12. The next question, which is of some importance in this case, is as to the nature of the suit brought by the plaintiffs. The plaint, as it stands, seeks to recover possession of the properties after setting aside the certificate sales. The prayers in the plaint are to the following effect: - (ka.) After setting aside the sales the plaintiffs may be given possession of their eight-annas share after declaration of their title thereto; (kha) the certificates and the sales held by the certificate officer of Contai in the following cases (Nos... ) ware fraudulent and collusive; and the processes not having been served in the mofussil the sales may be held as not binding on the plaintiffs; (ga) that it may be held that Defendants Nos. 1 to 3 have acquired no right under these sales and a decree may be passes against them. The other two prayers are in respect of costs of the suit and mesne profits. The suit, as made out in the plaint, is one for setting aside the sales on the ground of fraud and also on the ground of irregularities pointed out therein. It therefore comes within the ambit of Section 37 of the Act. that section says that all matters relating to execution, discharge or satisfaction of a certificate should be determined by the certificate officer; and that a suit may be brought in a civil Court in respect of any such question on the ground of fraud. This section is analogous to Section 47, Civil P.C., Matters relating to execution of the certificate must be determined by the certificate officer who answers to the executing Court within the meaning of Section 47, Civil P.C., A suit in the civil Court will only lie on the ground of fraud and not on the ground of irregularities in the conduct of the sale. It having been found by the lower appellate Court, which finding of fact we are unable to disturb, that the plaintiffs failed to prove any fraud, the plaintiffs' suit must necessarily fail, as in the absence of fraud it is taken out of Section 37 of the Act, and the rest of the questions can only be determined by the certificate officer. Reference in this connexion may be made to the case of Basanta Kumar Pal v. Harendra Nath Mukhopadhya A.I.R. 1926 Cal. 107. The next question that arises in this connexion is whether the plaintiffs are representatives of the certificate-debtors within the meaning of Section 37 of the Act. It has been found by the learned District Judge that the certificates were issued against the tenants who were recorded in the settlement record and they were the persons recorded as tenants in the landlord's sherista. On these facts the learned Judge has held that the certificates that were issued against the recorded tenants had the effect of rent decrees and therefore the plaintiffs must be taken to be bound by them as representatives of the debtors. It is further to be noted in this connexion that the defendants became purchasers of the shares of these holdings after the certificate sales and even after the confirmation of the sales. There can, therefore, be no doubt that if the sales were good as against the Defendants Nos. 5 to 15, they were binding upon the plaintiffs also. On the above considerations it is clear that the suit is one by its constitution and scope under Section 37 of the Act, and as the plaintiffs have failed to prove fraud it is liable to be dismissed.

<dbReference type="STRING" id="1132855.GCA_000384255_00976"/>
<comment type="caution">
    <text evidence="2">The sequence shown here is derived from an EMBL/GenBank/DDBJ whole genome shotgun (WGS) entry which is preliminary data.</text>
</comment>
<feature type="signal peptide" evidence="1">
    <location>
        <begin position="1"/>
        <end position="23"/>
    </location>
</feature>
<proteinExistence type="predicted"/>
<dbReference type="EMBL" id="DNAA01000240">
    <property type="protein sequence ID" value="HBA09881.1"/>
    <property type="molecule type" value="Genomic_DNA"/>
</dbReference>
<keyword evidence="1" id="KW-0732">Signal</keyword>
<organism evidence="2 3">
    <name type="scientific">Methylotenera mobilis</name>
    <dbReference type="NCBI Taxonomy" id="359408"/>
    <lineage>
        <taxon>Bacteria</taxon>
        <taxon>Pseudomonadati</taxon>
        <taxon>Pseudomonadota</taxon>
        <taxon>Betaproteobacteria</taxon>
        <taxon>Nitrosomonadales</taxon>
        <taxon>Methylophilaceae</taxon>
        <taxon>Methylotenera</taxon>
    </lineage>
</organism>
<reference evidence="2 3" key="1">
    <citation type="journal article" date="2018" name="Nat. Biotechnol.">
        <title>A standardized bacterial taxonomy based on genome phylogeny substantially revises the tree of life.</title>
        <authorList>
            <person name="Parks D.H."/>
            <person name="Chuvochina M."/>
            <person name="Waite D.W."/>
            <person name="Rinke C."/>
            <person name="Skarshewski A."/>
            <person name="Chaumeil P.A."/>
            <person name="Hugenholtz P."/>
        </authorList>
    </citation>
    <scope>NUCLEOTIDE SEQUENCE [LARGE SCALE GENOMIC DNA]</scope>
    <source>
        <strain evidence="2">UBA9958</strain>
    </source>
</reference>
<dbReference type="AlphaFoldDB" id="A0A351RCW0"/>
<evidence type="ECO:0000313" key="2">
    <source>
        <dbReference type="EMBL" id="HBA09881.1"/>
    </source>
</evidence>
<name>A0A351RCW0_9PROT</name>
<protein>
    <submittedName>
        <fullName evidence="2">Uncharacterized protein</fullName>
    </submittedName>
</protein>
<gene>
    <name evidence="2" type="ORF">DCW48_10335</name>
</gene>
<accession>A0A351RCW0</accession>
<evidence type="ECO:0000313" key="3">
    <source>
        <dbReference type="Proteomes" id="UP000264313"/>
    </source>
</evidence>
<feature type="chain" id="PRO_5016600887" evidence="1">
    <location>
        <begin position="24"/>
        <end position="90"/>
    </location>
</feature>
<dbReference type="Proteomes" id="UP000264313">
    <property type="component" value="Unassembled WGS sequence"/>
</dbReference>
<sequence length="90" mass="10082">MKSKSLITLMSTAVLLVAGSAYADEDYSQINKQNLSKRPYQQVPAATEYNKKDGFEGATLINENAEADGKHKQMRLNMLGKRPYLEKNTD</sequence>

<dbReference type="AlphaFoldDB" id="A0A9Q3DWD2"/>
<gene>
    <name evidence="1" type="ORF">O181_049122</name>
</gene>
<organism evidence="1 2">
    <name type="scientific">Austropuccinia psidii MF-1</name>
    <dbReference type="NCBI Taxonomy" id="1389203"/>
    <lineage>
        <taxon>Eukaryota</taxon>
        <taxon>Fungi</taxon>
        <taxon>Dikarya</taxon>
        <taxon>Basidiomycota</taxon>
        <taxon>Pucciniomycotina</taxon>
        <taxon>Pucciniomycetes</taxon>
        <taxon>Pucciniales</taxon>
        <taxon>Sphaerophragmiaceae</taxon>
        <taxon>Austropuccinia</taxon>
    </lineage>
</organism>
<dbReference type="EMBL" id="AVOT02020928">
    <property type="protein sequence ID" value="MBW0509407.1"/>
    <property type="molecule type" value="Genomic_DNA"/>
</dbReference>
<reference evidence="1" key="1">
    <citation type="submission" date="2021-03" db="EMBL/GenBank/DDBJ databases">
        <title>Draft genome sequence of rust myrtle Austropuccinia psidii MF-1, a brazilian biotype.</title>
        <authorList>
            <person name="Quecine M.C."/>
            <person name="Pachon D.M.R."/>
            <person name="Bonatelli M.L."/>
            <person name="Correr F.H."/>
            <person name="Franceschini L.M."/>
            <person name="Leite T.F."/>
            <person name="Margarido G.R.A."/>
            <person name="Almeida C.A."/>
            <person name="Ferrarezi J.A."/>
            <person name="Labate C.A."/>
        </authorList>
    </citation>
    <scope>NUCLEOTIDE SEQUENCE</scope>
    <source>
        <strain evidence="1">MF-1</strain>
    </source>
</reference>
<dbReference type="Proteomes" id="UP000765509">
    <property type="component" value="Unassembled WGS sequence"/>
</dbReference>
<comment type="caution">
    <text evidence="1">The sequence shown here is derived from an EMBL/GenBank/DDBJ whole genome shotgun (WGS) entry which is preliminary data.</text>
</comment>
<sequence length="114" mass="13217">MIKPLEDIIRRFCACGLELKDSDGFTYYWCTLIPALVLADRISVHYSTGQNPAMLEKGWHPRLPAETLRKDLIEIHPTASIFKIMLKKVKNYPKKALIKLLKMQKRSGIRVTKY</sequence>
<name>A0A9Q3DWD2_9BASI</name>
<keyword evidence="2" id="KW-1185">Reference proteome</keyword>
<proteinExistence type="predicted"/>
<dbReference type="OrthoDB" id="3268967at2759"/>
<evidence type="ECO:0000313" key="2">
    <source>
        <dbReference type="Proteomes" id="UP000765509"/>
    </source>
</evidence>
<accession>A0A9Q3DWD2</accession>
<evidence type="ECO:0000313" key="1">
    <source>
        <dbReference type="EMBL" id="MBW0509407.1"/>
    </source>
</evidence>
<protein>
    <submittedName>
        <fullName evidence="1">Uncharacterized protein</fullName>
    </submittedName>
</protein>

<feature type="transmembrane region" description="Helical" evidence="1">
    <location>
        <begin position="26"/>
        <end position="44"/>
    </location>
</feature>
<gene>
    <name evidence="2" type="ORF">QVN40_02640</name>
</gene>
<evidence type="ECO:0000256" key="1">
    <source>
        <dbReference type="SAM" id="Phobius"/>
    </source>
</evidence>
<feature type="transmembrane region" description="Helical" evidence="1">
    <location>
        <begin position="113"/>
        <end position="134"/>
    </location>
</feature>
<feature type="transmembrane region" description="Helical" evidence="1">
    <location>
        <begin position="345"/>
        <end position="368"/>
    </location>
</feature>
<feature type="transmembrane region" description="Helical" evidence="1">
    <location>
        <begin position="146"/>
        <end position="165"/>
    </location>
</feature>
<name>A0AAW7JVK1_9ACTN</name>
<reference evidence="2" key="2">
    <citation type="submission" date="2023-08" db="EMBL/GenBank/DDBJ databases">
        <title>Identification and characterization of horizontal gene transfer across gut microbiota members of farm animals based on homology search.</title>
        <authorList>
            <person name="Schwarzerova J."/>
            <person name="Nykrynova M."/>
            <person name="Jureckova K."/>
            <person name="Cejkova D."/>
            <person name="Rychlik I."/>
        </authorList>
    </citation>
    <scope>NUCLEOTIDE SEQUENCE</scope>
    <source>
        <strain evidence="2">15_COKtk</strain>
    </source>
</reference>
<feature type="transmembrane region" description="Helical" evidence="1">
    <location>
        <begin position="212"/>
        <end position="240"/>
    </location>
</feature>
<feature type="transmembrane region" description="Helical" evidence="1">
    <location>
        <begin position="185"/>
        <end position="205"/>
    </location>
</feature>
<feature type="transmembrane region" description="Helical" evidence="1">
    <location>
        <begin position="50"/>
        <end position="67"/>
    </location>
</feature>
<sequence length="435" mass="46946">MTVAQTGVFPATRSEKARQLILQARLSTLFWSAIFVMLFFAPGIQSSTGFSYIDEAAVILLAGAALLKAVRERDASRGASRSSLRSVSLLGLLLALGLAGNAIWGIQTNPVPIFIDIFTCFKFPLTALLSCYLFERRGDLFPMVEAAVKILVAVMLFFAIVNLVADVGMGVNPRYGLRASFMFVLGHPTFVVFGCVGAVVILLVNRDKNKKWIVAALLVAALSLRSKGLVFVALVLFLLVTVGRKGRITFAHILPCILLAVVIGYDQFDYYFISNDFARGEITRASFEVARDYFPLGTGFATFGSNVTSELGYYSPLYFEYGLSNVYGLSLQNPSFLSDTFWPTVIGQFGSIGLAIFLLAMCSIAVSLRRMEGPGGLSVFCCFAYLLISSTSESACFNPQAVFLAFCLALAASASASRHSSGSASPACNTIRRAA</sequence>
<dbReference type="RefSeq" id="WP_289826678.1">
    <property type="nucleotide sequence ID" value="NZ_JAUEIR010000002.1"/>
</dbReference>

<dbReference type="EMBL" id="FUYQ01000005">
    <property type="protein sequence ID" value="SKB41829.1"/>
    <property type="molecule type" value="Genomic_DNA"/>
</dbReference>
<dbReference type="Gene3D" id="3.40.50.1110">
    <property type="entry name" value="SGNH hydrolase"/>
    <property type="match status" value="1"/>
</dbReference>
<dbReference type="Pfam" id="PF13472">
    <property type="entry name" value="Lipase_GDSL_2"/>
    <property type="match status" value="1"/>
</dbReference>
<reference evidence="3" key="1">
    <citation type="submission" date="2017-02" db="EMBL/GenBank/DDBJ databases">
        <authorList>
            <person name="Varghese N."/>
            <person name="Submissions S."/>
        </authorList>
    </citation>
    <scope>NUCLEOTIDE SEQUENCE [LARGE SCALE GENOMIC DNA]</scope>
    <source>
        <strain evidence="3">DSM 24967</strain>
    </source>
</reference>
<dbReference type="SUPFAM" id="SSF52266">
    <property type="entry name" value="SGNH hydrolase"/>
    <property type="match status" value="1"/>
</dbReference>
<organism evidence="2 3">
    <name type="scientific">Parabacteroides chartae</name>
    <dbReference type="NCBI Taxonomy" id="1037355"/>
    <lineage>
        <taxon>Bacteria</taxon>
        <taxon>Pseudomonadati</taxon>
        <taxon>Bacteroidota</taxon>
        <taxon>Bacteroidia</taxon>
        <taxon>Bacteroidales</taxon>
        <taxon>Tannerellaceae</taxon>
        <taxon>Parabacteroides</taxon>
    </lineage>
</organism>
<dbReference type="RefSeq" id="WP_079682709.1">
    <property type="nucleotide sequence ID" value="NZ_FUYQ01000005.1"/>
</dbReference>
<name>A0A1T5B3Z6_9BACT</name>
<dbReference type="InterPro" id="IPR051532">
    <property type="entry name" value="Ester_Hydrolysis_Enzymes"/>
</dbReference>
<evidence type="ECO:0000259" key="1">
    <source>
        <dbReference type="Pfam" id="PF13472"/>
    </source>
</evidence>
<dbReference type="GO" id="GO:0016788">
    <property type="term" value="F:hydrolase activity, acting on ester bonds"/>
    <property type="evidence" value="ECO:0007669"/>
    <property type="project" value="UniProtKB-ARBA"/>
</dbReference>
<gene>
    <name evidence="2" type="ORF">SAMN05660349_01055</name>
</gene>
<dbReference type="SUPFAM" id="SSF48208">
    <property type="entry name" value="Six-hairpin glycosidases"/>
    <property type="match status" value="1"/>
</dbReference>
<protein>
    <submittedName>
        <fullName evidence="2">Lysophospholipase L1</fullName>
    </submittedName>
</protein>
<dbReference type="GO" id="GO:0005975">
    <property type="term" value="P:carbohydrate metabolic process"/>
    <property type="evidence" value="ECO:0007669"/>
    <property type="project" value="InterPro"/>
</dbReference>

13. The learned Judge has also taken the view that the suit is barred by limitation. If I could have agreed with the view taken by the learned Judge on the ground of limitation it would not have been necessary to go into the other matters. But it seems to me that the view taken by the learned Judge is not on the authorities correct. The learned Judge holds that the suit is barred under Article 12 of the Limitation Act. There can be no doubt that that article is applicable. It says that a suit to safe. aside a sale such as a sale under the Public Demands Recovery Act must be brought within one year from the date when the sale is confirmed or otherwise becomes final and conclusive. The question therefore is, When did the sales become final and conclusive? By the use of the word 'otherwise' in the third column it is meant that the time runs from the date when the sale is confirmed and takes effect as conclusive or when it otherwise becomes final and conclusive. The starting date therefore for limitation should be the date on which the sale has become final and conclusive and cannot be disturbed by any of the means provided in the law of procedure except by means of a suit to which the article is held to apply. In the present case we find that the sales were confirmed on the 3rd January, 3rd February and 24th February 1919.

14. The suit was brought on 3rd June 1921, Apparently it was brought more then one year after the confirmation of the sale. But it appears that an application was made to the certificate officer to set aside the sales and it succeeded. The sales were set aside on the 19th April 1920. An appeal was taken from this order to the Collector who set it aside and restored the sales on the 18th May 1920. There was a further application for review before the Commissioner but as there are no proper materials on the record to find out the date on which that application was dismissed, it cannot be referred to in this connexion. The fact that appears on the evidence is that the sale was set aside in April 1920 and that no suit to set aside the sale could have been brought till the sale was again confirmed in May 1920.

15. The present case is governed by the decision of their Lordships of the Judicial Committee in the case of Baijnath Sahai v. Ramgut Singh [1896] 23 Cal. 775. In that case similar circumstances existed and the sale which was set aside at one stage of the proceedings in the revenue Courts was finally confirmed by the Board of Revenue. Their Lordships held that time under Article 12, Limitation Act, should run from the date of the final confirmation of the sale. In fact there is enough indication in the judgment of the Judicial Committee in support of the view that so long as the sale is under consideration of the revenue authorities, it cannot be said to have been confirmed and become final and conclusive. The date from which time is to be counted under Article 12 must be the date on which the sale is confirmed and has also become final and conclusive. If time is counted from the 18th May 1920 when the order of the certificate officer setting aside the sale was reversed by the Collector and the sale restored, which must be the date on which it can be said that the sale was confirmed and acquired its conclusive character, the plaintiffs' suit is within time, if allowance is made for the period occupied in serving notice on the Secretary of State under Section 80, Civil P.C., as is provided for in Section 15(2), Limitation Act. In this connexion the principle which should govern the case where such circumstances exist is also indicated in the decision in the case of Nrityamoni Dassi v. Lakhan Chandra Das [1916] 43 Cal. 660. It may also be argued with sufficient force that when a sale is once set aside, it ceases to exist and the cause of action which accrued at its confirmation also ceases to exist and if it is again confirmed by the appellate authority it must be taken that confirmation should date from the judgment of such authority. It is also worthy of note that Section 9 of the Limitation Act has not been extended to proceedings under the Public Demands Recovery Act. In this view I hold that the suit is not barred by limitation. But in the view that I have taken on the merits of the case it must fail.